The irate home owners had once even called the police to complain. (The rozzers showed up, looked at the pitch and the cricketers, said, “Nice shot,” and left, no doubt after telling the Angry People to stop being dickheads, very politely of course.)

Anyway, our lads won in a nail-biter — the match was decided on the very last ball — and so the inevitable celebration followed at the local pub (both visitors and home team drinking their pints together in utterly convivial fashion). Here was my contribution, one of several:

Mr. Free Market himself was unable to attend — some capitalist stuff about making money and grinding the working classes underfoot — but I kept him abreast of the match via text. So I sent him the final score (along with his Son&Heir’s contribution, a doughty 27 not out — i.e. he was still batting when play was called), and then after telling him that our lads had won, I sent an afterthought:

Actually, cricket won.”

Complete sportsmanship, applause for good play regardless of which team performed them, and only one fielding error in nearly three hours’ cricket.

As the somewhat cryptic title of this post states, I hadn’t watched a live cricket match since 1971 — a Test match between South Africa and Australia — but I’ll be at the next village match on Wednesday evening, and two days later I’ll be at Lord’s to watch South Africa play England.

“Happiness” does not begin to describe how I feel.

Living Conditions

A couple of people have written to me, asking under what conditions I am being forced to live, here at Free Market Towers. While Mr. FM of course insists on a reasonable degree of privacy, Mrs. FM did okay these shots of their “little place in the country” [sic]. Here’s the front aspect:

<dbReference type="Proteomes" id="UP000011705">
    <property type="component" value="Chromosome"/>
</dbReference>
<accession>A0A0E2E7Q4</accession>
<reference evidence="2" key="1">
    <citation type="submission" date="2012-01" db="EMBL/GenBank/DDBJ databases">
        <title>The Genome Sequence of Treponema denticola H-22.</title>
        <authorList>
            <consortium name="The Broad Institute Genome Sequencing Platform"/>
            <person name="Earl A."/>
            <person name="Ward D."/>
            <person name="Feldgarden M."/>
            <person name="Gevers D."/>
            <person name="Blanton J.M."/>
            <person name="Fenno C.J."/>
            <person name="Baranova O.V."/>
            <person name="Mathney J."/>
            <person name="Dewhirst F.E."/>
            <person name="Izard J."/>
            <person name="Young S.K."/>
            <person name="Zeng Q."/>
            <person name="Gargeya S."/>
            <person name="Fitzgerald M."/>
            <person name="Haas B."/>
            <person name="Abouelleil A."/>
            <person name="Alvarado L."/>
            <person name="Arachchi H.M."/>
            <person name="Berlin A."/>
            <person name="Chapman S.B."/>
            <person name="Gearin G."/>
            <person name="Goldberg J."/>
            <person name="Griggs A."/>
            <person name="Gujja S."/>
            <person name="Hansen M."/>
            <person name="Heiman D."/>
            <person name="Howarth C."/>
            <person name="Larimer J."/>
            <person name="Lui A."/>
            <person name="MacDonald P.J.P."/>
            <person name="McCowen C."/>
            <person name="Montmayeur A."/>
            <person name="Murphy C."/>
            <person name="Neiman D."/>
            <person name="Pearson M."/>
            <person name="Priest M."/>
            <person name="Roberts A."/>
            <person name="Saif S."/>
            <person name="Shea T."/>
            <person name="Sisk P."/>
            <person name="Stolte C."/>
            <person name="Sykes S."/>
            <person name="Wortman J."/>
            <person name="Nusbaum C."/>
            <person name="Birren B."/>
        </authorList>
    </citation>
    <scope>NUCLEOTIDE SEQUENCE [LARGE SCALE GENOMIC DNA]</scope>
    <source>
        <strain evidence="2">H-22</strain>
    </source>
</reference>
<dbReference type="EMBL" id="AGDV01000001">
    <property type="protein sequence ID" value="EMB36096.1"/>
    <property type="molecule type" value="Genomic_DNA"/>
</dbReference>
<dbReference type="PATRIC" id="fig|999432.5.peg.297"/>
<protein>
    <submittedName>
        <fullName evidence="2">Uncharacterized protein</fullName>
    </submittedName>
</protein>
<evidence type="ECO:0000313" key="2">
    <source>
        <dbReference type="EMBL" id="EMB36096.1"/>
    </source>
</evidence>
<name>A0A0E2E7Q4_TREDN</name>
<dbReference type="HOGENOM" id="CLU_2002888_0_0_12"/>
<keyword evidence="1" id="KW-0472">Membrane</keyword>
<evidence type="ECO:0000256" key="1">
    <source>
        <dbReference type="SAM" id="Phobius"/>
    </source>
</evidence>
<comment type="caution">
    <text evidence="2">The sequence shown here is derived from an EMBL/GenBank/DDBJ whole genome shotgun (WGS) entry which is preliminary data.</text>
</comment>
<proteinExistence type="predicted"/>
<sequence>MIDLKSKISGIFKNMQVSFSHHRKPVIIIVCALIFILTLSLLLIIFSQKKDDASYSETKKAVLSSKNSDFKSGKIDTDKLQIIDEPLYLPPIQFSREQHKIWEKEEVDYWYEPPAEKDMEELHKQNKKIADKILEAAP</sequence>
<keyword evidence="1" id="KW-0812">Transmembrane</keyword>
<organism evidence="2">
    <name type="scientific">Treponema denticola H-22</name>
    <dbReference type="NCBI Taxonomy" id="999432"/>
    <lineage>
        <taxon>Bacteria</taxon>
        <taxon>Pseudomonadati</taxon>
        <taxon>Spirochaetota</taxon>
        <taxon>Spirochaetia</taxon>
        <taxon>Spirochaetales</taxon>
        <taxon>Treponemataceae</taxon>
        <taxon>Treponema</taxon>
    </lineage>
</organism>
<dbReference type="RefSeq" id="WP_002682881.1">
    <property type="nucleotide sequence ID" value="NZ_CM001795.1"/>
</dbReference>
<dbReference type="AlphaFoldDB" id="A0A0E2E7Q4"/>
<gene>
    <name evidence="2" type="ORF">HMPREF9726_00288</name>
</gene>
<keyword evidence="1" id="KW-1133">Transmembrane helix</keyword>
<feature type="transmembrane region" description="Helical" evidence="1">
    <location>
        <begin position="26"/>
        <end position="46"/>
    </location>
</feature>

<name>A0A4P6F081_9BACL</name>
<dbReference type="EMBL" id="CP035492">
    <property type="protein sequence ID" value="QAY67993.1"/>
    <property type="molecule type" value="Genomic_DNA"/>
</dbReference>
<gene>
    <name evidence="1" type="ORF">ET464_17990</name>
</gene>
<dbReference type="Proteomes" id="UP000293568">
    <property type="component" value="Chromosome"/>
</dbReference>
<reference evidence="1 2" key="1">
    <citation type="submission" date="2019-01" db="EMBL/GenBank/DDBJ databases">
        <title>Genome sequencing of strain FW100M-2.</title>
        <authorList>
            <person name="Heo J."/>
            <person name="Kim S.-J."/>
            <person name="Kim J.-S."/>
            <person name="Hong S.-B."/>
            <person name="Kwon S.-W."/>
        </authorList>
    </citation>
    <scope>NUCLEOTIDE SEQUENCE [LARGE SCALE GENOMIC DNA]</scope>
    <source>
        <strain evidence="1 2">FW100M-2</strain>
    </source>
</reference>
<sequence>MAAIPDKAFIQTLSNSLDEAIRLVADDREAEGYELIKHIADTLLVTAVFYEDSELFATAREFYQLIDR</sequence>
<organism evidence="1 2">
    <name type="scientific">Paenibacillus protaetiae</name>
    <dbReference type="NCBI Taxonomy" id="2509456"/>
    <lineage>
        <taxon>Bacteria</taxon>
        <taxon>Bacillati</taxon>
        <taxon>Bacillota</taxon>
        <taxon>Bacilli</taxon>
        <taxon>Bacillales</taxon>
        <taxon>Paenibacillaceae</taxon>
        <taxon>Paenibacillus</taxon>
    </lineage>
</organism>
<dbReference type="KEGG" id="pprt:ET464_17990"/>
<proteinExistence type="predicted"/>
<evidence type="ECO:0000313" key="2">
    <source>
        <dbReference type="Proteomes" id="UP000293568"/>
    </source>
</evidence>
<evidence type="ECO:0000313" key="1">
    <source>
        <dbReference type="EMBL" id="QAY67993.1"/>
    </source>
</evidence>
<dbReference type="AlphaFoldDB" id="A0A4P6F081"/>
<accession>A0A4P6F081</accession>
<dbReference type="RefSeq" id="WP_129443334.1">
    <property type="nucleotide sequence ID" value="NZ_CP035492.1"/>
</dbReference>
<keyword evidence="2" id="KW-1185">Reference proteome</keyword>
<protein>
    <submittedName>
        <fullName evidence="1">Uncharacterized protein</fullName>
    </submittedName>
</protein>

Over on the left of the picture is the Annex, in which are tucked my mean quarters:

Pure hell, I tell you. This morning I had to wait for at least fifteen minutes after ringing down for coffee. I’d speak to Mrs. FM about it, but I think there have been enough staff floggings of late. We’ll see how they do tomorrow. Here’s the Guest Library, which lies just underneath my bedroom:

Absolute squalor; but I’m only a guest from the Colonies, so I can’t complain too much.

In the meantime, I’m off to lunch, pie and sausage roll again, washed down with 6X, lovely stuff. Tonight, if the rain holds off (a dubious prospect; it’s pissing down as I write this), I’m going to watch Mr. FM’s Son&Heir play cricket for the village team — it gets dark here at about ten p.m., so there’s lots of time. Afterwards will be spent in the local pub either celebrating their victory or consoling them in defeat. Or if play is washed out, we’ll just go to the pub anyway. Whatever happens, there will be 6X involved.

Thank goodness for the time difference, which enables me to sleep off my hangovers before posting.